Kefir FAQ

Here are some of the most frequently asked questions from the Greg's Grains group in Yahoo! Groups.
  1. General
    1. What is kefir?
    2. What are the health benefits of kefir?
    3. How is real kefir different from the store-bought variety?
    4. Where can I learn more about kefir?
  2. Kefir grains
    1. Where can I get kefir grains?
    2. Can I use kefir starter powder instead?
    3. What do kefir grains look like?
    4. Is it OK if my kefir grains are slimy?
    5. My kefir grains are too big! Can I cut them in two?
    6. Should I rinse my kefir grains?
    7. How can I get my kefir grains to grow faster?
    8. What should I do with my excess kefir grains?
    9. Help! I think I killed my kefir grains!
  3. Culturing techniques
    1. I received kefir grains in the mail. Now what?
    2. What container should I use?
    3. How can I tell when my kefir is done?
    4. How do I make my kefir thicker?
    5. Can I stop making kefir for awhile?
  4. Milk
    1. What kind of milk should I use?
    2. What about commercial pasteurized milk?
    3. Where can I get raw goat milk?
    4. What does goat milk taste like?
    5. What other milks can be used to make kefir?
  5. Other questions
    1. Can I cook with kefir?
    2. I am lactose intolerant. Can I drink kefir?

General questions about kefir

What is kefir? Kefir is an old and venerable cultured milk drink with legendary health-giving properties. It is similar to yogurt, although not as thick. For a longer answer, see the article "What is kefir?" on the PageWise website, or the article "Kefir culture" on the Wilderness Family Naturals website.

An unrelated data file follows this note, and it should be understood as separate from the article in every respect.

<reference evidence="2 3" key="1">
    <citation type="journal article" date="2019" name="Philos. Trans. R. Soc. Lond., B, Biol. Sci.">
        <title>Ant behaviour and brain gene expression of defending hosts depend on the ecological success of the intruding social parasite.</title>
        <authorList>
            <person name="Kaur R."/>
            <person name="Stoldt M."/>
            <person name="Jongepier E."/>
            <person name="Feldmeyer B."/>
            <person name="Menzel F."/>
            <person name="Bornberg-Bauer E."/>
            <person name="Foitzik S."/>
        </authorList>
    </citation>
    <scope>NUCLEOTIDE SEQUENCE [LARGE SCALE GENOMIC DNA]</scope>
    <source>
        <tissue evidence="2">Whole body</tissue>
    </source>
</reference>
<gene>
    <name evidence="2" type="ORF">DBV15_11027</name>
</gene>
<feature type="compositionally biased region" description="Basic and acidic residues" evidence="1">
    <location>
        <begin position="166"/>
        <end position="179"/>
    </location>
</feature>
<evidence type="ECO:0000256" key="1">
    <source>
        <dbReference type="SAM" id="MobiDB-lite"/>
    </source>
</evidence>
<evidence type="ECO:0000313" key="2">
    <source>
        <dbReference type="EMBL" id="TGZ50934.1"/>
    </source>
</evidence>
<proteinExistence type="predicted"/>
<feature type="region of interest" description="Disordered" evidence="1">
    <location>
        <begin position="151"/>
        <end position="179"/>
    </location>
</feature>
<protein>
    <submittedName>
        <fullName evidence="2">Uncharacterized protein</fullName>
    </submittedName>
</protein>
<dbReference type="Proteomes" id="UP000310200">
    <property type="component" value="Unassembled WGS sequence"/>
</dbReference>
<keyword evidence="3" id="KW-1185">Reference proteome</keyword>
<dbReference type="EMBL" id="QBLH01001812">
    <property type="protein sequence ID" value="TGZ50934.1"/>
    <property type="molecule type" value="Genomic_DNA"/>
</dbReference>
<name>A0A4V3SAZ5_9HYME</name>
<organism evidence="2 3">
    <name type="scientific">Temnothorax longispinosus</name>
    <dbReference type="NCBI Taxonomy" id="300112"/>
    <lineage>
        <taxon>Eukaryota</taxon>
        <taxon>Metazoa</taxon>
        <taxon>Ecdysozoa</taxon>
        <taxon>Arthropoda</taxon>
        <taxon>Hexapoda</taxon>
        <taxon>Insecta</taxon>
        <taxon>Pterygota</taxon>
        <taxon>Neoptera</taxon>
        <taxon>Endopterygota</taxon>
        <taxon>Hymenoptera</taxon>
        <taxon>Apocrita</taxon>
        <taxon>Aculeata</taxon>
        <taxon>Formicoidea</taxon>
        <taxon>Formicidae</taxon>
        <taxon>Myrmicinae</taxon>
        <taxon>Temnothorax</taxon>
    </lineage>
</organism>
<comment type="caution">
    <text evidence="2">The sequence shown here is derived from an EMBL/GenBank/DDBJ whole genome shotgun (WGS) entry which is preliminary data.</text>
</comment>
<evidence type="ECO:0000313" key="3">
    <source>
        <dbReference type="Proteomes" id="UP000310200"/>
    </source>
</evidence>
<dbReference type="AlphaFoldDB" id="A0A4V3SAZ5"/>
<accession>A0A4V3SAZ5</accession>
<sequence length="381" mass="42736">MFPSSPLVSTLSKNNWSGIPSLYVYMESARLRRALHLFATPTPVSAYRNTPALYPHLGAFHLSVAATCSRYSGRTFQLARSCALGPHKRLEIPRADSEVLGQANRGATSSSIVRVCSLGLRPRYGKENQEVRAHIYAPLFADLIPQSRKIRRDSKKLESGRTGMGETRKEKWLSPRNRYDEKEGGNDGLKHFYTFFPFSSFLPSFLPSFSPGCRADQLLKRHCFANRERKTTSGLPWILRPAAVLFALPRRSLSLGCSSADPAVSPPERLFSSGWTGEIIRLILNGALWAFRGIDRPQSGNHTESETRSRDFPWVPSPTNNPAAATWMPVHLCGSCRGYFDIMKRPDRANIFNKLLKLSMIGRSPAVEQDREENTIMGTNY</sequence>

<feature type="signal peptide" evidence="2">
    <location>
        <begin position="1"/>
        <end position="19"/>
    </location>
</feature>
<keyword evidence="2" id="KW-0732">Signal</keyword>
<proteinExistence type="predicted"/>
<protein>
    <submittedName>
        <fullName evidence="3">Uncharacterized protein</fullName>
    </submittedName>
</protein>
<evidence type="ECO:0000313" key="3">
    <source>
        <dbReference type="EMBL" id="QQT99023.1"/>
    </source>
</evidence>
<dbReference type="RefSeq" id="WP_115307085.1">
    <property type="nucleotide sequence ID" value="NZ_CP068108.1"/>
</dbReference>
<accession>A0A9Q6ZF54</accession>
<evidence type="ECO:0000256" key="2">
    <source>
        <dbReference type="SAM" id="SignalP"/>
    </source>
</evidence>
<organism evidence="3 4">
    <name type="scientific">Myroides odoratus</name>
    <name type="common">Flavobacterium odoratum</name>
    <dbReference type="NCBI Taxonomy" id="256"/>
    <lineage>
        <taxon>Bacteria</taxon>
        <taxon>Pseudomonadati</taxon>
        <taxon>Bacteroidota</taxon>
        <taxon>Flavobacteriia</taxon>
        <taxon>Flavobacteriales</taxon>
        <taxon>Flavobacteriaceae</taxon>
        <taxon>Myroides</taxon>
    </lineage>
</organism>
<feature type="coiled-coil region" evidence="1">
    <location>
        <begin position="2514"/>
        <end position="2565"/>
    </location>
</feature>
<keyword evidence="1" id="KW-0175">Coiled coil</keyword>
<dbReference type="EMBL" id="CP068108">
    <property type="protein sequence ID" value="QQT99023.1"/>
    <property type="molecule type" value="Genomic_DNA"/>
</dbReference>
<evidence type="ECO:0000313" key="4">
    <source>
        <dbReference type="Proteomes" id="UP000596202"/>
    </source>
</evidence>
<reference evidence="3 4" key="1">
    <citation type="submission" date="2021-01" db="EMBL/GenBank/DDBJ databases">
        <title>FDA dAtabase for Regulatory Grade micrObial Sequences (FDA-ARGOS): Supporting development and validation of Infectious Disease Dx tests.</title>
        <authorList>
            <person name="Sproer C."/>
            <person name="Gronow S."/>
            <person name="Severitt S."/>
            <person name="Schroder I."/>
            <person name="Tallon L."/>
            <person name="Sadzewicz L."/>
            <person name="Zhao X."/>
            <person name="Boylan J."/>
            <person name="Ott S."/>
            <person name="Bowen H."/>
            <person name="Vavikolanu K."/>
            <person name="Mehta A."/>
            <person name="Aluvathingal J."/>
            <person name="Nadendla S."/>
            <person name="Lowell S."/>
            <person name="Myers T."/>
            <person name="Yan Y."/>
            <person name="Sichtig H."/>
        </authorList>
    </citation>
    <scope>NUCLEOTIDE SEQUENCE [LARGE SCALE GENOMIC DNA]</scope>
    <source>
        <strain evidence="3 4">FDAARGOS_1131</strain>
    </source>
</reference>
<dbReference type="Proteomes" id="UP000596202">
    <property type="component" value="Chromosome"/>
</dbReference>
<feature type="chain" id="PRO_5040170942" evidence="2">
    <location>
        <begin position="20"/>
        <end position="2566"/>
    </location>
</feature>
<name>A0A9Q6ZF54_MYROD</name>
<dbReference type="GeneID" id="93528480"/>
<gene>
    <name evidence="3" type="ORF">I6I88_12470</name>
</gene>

What are the health benefits of kefir? Kefir's health-giving properties are due to its probiotic bacteria and yeast. These single-celled organisms populate your intestinal system, and help to digest your food. However, the standard American diet leads to an imbalance in your intestinal flora. Unhealthy varieties of bacteria and yeast, like candida albicans, take over and crowd out the good 'bugs'. Your food no longer digests properly, and all kinds of health problems ensue.

When you were born, your intestines were sterile -- they contained no bacteria or yeast of any kind. Then you were inoculated with colostrum from mother's milk, which gave you your first dose of probiotics. Drinking kefir is like getting re-inoculated with al the probiotics your system needs to digest food properly.

Several members of the Greg's Grains group are using kefir to treat a variety of illnesses. They report improvement in, or complete relief from:

Some references on this subject include the article "What is kefir?" on the PageWise website.

How is real kefir different from the store-bought variety? Very. The commercial brands, such as Helios or Lifeway, are made with a starter powder rather than real kefir grains. If you have been drinking one of these, you may expect that real kefir will have a similar effect on you. However, real kefir is much more potent than the commercial variety. You may wish to start slow at first. If you are used to drinking a cup of commercial kefir, start with one half cup of real kefir.

Where can I learn more about kefir? For more information about real kefir, visit Dom's Kefir In-Site, or join his Kefir_making group. Also see the FAQ on the Lifeway Foods website.


Kefir grains